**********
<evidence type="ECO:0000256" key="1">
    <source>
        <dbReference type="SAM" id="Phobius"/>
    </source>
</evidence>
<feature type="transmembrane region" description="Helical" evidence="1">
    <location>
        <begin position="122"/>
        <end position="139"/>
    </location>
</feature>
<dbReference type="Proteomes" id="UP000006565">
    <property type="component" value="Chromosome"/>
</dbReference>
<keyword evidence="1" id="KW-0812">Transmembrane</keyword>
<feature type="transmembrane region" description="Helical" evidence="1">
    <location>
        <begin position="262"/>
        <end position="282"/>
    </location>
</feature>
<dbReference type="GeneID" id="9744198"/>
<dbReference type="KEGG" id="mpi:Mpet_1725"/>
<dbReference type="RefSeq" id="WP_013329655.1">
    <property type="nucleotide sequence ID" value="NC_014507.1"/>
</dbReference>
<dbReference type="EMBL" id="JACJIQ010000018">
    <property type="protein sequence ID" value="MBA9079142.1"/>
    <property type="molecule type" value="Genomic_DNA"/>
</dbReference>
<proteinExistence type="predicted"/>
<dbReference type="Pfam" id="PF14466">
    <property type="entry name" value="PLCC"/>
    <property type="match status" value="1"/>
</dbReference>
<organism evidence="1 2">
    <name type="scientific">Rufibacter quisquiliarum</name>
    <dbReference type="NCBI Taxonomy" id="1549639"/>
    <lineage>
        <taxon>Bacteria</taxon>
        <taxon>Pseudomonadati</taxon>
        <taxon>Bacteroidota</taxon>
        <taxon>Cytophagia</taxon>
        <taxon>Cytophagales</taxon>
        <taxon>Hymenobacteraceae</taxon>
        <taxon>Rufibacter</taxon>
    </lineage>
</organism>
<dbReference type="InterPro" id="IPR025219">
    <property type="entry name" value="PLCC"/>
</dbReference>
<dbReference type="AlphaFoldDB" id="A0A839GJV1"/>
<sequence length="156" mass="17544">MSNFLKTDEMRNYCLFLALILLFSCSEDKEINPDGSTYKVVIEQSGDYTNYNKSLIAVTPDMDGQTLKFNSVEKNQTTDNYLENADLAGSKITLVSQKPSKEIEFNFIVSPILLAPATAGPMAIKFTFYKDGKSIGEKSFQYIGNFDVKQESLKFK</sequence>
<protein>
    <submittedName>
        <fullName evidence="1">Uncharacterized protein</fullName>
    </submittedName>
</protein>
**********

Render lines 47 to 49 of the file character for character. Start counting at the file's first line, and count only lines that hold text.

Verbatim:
    </lineage>
</organism>
<dbReference type="InterPro" id="IPR025219">